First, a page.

The short, cheery woman behind the counter at Starbucks this morning declared that the decade will officially be over one year from today. The hip dude with many tattoos standing next to her argued that the decade is officially over today. So, regardless of whether the cheery woman or the hip dude are correct, I’ve been thinking about some of the key trends over the past decade… and many relate to technology. In no particular order, they are:
The iPod changed everything – Ten years ago, if we wanted to buy music, we walked into a music store and purchased a CD. Today, we (or at least the vast majority of us) download it from iTunes and then play it on our iPod or iPhone, oftentimes through a hookup to our car or home speakers. CDs are nearly gone. Standalone music players, gone. Most music stores, gone. Most other web-based music downloading services (including the illegal ones), gone. Apple’s formula? Easy to use devices. Easy to use software. Easy way to connect the device to the software. Easy, easy, easy.
Convergence counts – Two co-workers today showed off their Christmas gifts. One displayed her new Amazon Kindle, the other a Barnes & Noble Nook. And both are great. For a variety of reasons (including some noted in the iPod paragraph above), digital readers are taking off and in ten years we’ll look back and note that they became the preferred and dominant mode of distributing content. But, as cell phones get smarter and laptops get better, won’t we want to read books on those instead? Just as the iPhone showed us that one device can be your phone, portable computer, music player (and for some, your GPS, camera, video recorder, etc.), I think it’s likely the trend toward technology convergence will continue. So, either Kindles and Nooks will be completely replaced… or, they will need to morph into more capable and versatile devices themselves.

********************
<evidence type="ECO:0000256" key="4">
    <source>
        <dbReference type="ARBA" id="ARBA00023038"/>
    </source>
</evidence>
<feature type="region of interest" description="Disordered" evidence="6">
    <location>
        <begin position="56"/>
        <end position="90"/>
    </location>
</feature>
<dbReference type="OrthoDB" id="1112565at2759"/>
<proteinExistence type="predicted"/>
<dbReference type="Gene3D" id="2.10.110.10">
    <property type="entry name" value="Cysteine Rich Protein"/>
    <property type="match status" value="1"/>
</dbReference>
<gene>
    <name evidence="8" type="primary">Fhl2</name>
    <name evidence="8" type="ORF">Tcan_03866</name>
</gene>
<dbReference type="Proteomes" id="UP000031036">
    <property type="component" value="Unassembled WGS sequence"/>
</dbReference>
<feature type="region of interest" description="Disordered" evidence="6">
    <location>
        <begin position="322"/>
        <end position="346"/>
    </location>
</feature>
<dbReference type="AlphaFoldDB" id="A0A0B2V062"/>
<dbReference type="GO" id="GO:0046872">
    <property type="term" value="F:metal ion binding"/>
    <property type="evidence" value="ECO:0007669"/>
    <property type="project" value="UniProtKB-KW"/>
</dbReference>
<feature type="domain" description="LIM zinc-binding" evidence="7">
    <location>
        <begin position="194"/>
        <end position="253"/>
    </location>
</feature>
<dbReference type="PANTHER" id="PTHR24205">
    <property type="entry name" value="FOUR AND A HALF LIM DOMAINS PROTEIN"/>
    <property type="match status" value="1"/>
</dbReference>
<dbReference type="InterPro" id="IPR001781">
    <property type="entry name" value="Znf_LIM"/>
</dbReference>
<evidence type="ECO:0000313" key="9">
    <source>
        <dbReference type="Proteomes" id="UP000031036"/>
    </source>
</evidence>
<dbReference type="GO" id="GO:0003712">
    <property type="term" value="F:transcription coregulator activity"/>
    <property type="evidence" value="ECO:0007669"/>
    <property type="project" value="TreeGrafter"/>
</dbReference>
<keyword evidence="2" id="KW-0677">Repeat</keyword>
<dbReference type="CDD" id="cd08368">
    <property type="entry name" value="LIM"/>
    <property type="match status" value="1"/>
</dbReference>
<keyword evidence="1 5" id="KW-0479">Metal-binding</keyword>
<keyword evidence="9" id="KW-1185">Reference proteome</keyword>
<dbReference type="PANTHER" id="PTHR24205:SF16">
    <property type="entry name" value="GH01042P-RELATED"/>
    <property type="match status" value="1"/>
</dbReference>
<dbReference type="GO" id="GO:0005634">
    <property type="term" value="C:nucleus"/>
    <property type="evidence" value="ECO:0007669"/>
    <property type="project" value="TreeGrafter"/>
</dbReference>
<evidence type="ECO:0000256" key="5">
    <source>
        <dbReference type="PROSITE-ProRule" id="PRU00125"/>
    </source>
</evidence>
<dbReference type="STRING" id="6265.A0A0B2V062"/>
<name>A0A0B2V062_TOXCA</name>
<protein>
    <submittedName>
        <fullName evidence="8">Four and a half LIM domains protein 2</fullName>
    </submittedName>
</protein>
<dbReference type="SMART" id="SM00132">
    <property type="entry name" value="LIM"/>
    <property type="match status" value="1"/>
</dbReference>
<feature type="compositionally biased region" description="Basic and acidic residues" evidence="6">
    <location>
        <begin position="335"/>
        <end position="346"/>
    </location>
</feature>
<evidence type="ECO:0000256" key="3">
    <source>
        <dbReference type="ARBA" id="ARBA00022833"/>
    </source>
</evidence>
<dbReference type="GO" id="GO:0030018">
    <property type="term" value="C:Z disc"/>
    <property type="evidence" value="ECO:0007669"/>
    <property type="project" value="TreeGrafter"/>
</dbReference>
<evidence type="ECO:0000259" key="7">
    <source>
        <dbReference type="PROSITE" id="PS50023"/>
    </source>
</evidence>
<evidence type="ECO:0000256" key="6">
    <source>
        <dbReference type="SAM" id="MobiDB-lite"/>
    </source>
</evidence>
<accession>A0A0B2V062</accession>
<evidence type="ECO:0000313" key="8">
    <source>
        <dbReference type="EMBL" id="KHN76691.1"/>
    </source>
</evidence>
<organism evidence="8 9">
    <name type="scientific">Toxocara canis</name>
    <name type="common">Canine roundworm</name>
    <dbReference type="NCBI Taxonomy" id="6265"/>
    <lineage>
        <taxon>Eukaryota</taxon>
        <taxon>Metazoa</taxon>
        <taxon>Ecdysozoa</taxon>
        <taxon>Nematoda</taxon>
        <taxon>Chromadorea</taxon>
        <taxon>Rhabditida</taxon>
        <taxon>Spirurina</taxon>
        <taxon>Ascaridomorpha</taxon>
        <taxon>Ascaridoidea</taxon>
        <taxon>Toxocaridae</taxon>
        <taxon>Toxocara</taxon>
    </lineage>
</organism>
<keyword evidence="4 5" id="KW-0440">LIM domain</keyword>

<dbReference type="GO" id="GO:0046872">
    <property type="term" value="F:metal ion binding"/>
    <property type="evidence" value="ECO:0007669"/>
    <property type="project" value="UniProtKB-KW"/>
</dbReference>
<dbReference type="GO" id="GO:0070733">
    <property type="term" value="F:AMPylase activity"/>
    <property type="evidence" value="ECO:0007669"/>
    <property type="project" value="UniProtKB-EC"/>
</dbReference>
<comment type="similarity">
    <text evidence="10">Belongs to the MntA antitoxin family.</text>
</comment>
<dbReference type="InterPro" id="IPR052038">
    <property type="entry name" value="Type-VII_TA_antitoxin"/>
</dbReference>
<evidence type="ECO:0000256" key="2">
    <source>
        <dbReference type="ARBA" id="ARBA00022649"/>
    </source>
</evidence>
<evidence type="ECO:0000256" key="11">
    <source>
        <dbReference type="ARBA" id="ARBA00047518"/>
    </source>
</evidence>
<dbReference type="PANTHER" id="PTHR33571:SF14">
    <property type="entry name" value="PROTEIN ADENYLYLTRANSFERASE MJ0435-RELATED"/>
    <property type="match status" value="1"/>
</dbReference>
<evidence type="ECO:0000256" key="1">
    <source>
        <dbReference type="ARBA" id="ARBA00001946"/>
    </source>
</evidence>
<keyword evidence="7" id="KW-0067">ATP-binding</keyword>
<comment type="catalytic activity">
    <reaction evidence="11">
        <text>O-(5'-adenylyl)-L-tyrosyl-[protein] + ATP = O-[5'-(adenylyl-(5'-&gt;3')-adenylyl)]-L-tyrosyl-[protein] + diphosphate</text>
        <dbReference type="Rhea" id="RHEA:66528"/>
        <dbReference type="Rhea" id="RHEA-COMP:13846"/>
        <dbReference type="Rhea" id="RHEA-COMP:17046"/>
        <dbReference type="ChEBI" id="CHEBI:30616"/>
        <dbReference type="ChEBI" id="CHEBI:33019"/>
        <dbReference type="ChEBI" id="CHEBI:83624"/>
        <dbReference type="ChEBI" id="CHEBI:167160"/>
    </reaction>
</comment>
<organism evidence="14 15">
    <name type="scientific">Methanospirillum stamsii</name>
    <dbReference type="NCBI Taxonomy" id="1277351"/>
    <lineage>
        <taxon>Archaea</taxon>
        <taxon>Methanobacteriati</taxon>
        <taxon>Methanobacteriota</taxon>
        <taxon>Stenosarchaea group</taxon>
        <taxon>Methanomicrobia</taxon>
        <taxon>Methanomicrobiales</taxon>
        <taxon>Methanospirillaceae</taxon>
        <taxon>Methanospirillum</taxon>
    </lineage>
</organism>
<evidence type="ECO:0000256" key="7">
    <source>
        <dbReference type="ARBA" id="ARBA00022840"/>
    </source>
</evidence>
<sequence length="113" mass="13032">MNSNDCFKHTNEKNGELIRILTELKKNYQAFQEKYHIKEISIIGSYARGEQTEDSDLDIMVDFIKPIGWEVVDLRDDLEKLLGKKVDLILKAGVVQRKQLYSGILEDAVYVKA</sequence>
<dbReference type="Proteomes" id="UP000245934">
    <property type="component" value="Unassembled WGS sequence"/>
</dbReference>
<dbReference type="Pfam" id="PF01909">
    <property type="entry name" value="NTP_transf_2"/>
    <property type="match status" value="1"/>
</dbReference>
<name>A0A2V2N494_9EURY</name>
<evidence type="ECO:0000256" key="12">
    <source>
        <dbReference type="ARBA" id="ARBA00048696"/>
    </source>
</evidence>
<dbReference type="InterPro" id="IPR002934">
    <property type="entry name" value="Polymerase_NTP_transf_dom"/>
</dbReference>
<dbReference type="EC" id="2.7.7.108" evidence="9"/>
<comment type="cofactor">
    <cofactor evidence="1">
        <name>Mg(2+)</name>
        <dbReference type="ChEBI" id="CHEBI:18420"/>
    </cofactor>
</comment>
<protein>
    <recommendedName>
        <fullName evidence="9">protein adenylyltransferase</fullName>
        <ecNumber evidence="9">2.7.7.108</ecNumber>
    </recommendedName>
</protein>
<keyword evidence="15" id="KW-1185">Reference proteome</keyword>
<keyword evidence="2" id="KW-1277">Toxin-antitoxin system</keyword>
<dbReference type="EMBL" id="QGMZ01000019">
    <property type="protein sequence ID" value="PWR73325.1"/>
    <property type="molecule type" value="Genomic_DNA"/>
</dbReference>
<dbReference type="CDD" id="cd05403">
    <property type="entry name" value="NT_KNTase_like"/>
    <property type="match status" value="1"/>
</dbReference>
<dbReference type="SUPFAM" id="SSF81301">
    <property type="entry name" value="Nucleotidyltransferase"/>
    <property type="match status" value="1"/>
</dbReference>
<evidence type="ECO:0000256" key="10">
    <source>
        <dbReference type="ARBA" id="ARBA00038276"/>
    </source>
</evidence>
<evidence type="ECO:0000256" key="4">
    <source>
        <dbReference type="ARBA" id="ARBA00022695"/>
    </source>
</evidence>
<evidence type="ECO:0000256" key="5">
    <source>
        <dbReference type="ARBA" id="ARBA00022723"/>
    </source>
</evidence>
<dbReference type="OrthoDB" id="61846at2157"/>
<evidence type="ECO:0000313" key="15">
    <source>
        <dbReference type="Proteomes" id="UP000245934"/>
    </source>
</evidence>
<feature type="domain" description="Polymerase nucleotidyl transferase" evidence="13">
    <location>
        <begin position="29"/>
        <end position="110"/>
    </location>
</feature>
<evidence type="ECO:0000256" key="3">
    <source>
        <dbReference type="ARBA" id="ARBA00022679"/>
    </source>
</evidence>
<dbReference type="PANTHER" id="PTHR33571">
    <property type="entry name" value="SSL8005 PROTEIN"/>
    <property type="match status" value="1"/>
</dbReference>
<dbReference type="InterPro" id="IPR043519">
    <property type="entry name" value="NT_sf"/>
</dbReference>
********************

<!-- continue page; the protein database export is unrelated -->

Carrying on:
The digital age – Ten years ago, photography pros and hobbyists debated whether digital or film ruled. It was a religious argument: heated, opinionated, and no one was ever willing to concede to the other. But here we are on the verge of 2010 and that debate, other than among the esoteric elite, is over. Walk into any camera store and try to buy a film camera… just try. And while film still offers artistic benefits through greater dynamic range and greater subtle variations across the tonal spectrum, it’s all about digital now. Why? Prices have fallen, quality has gone up and the convenience of shooting photos, gaining instant feedback on the quality of the image, and then being able to store the best shots (and delete the worst) are far too compelling. And, now all of us can create holiday cards, high quality books, slideshows, movies, and other vehicles to display our work… and so we’re not going back.
The connected society – We can (and should) argue whether this is a good thing or a bad thing, but today, all of us can and frequently need to be connected nearly 24x7. Remote access to email systems and gizmo cell phones have made it possible to work from nearly anywhere and at any time. Social networking and communication websites have given rise to an “always connected” society. During the next ten years, either this trend will continue… or there will be a backlash such that increasingly people will say that enough is enough. I predict the former as being constantly connected is addicting, much the same way instant gratification and greater convenience are. Once you get used to something…
Technology is always touted as making-our-lives-easier and improving-quality-of-life.